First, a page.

Which is better? At-Home Diagnostic Testing Vs. Point-of-Care Testing

At-Home Diagnostic Testing

Which is better? At-Home Diagnostic Testing Vs. Point-of-Care Testing

Mari Pack

Home health care is often a less expensive, more convenient form of traditional medical care. Some types of home care require the presence of a medical specialist, like a nurse or a phlebotomist, but point-of-care testing and at-home diagnostic testing do not. Both performed outside a medical setting, these two kinds of tests allow patients to screen for common diseases. While similar, they offer distinct pros and cons as methods of reputable home care. 

What is at-home diagnostic testing?

At-home diagnostics is a type of remote testing wherein the patient self-collects a sample at home and mails it to a lab for processing. A provider can reach out directly in the event of a reactive test result. Remote diagnostics can be used for disease screening and compliance protocols, such as medication maintenance. 

What is an example of at-home diagnostic testing?

STI tests are a popular type of at-home diagnostic. Some digital health companies offer remote STI testing direct to the consumer. Student health at universities and public health departments may also offer remote STI testing as a convenience or to reach underserved target populations.  

At-home diagnostic STI tests can screen for common infections like gonorrhea, chlamydia, and syphilis as well as HIV. Patients use specific collection materials depending on the test. HIV screening, for example, requires the use of a dried blood spot card. The patient pricks a finger and presses drops of capillary blood into designated collection circles on the thick cardstock. Once dry, the patient mails the sample card in a biohazard bag to a predetermined lab partner. 

Other tests, such as for gonorrhea, require 3-site testing rather than bloodwork. In this case, an at-home STI kit may include pipettes and a container for urinalysis and swabs for sample self-collection from the anus, mouth, and genitals. 

What is point-of-care testing?

Point-of-care testing allows patients to test in a non-medical setting and receive results quickly without submitting the sample to a lab. 

What is an example of point-of-care testing?

COVID-19 tests are probably the most well known point-of-care test. The COVID-19 antigen test allows patients to screen for an active infection. With this type of test, there is a greater chance for a false negative and some physicians recommend confirming with a PCR test. COVID-19 point-of-care testing enables more patients to test for the infection as the test is available over the counter in most drug stores. 

What at-home diagnostic tests does Ash Wellness offer?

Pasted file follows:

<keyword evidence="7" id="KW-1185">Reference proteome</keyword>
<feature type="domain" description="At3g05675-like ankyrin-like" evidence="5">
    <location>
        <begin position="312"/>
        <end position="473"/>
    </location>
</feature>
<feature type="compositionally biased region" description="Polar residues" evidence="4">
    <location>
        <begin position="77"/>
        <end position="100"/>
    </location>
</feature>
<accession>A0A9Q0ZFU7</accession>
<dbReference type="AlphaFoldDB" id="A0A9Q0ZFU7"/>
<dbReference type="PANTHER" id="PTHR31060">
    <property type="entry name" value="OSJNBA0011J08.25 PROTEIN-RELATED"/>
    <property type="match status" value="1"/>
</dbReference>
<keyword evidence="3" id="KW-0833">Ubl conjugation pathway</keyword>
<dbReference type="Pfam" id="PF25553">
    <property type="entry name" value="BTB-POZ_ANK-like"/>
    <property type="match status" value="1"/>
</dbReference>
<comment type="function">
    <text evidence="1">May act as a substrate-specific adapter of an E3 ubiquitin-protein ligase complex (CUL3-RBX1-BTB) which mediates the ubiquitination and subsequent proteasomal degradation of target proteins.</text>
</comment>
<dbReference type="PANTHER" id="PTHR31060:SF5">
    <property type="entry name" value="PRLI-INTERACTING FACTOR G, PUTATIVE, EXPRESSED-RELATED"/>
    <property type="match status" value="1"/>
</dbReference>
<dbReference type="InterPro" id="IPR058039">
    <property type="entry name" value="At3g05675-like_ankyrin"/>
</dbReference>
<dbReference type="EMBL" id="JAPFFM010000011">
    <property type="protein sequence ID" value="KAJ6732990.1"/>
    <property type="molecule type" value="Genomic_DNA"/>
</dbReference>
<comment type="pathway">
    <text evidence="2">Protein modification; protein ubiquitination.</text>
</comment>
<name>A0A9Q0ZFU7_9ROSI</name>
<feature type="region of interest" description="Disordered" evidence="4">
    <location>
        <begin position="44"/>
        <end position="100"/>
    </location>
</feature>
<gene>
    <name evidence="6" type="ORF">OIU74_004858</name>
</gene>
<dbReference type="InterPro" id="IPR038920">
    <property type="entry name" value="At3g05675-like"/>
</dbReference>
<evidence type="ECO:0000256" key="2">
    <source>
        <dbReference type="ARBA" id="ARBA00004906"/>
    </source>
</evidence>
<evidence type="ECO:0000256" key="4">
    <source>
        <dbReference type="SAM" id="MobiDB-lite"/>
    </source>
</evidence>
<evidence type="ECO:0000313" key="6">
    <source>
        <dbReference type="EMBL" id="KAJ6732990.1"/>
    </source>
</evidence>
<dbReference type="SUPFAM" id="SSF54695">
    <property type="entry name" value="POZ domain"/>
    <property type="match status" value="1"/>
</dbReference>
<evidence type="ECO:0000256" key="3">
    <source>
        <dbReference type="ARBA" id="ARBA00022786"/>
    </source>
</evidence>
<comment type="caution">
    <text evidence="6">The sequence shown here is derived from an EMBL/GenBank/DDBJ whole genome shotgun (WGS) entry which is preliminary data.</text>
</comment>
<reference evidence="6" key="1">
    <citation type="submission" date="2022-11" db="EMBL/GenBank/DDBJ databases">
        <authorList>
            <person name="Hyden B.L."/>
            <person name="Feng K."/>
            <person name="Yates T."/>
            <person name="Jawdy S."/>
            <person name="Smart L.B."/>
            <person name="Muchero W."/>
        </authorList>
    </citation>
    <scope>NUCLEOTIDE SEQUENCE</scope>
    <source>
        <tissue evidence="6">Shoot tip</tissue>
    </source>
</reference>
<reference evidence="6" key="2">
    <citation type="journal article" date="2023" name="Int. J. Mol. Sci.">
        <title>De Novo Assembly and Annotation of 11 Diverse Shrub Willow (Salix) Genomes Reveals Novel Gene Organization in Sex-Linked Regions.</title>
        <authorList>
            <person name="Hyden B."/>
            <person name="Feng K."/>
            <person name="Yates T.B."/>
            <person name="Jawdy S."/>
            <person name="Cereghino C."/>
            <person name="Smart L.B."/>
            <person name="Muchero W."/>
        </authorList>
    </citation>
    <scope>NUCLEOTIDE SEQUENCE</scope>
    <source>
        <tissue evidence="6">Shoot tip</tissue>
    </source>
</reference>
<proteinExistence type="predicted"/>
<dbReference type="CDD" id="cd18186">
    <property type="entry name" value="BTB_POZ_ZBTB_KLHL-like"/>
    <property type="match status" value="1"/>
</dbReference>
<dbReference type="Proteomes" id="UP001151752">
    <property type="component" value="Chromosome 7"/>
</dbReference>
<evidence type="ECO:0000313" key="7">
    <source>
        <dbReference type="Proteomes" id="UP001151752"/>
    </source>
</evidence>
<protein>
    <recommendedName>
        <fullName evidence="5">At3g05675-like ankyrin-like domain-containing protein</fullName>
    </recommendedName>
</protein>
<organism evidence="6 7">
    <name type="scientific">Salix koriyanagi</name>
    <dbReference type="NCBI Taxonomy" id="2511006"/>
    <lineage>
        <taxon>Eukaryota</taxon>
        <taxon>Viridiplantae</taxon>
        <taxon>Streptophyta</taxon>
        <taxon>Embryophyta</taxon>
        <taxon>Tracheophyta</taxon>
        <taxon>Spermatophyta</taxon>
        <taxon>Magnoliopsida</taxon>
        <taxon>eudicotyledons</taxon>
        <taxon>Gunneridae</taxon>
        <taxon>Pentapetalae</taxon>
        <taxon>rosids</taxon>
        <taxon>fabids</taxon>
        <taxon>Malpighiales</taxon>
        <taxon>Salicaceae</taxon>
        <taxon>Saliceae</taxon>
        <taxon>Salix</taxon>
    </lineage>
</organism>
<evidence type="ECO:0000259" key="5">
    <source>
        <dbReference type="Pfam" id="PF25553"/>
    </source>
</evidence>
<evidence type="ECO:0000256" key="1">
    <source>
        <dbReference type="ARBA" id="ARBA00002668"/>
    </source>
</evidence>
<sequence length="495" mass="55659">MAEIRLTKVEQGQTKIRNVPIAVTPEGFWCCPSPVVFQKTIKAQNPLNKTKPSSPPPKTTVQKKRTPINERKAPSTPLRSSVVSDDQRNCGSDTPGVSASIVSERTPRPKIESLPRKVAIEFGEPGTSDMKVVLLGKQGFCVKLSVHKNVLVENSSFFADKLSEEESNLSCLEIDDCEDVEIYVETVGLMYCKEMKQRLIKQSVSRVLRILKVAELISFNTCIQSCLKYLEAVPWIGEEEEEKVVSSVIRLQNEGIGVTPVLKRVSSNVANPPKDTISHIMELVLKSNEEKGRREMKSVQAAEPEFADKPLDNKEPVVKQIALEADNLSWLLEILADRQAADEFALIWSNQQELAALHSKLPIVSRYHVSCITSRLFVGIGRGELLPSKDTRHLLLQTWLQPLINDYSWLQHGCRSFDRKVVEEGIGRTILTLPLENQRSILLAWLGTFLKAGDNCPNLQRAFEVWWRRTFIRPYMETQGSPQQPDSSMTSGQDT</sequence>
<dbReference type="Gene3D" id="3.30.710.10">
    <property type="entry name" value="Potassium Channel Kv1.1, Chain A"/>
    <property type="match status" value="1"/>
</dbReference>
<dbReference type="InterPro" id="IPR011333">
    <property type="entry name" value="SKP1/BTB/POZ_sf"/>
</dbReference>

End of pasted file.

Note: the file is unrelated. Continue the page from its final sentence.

Ash Wellness offers over 150 types of remote diagnostic tests in the United States. Our Platform is used to underpin public health projects, back digital health products, and support major medication adherence initiatives. We offer HbA1c testing for diabetes, hormone testing for fertility and other digital health verticals, quarterly PrEP testing, 3-site STI screening, cervical cancer screening, and more. 

What are the benefits and drawbacks of point-of-care tests and at-home diagnostic tests? 

POC tests and at-home diagnostics serve similar but slightly separate care niches. At-home diagnostic tests connect patients to providers by dropping them into a remote care flow. Point-of-care tests are quick and convenient, and some can be purchased over the counter, but because they are performed without any medical oversight, these tests do not intrinsically link patients to care. Point-of-care tests also cannot be used for medication adherence initiatives, while at-home diagnostics can be used to meet compliance requirements. 

Some experts criticize certain types of point-of-care testing, such as HIV testing. POC HIV testing does reach patients who might not otherwise take a test, but individuals with a reactive result are left to seek follow-up care themselves. Many do not pursue care right away due to social stigma and fear. This can result in delayed care for HIV positive patients, and is linked to worse economic and health outcomes overall. On the other hand, at-home diagnostics funnels patients into a remote care flow, and enables providers to reach out to HIV positive individuals. 


POC testing and at-home diagnostics both make health care more accessible, especially for folks who may not feel comfortable in a traditional medical setting, such as LGBTQ+ patients, or people with other barriers to care like rural or elderly patients. Point-of-care tests are, in some cases, available over the counter, though pharmacies such as CVS and Walgreens have recently launched retail remote diagnostics offerings.

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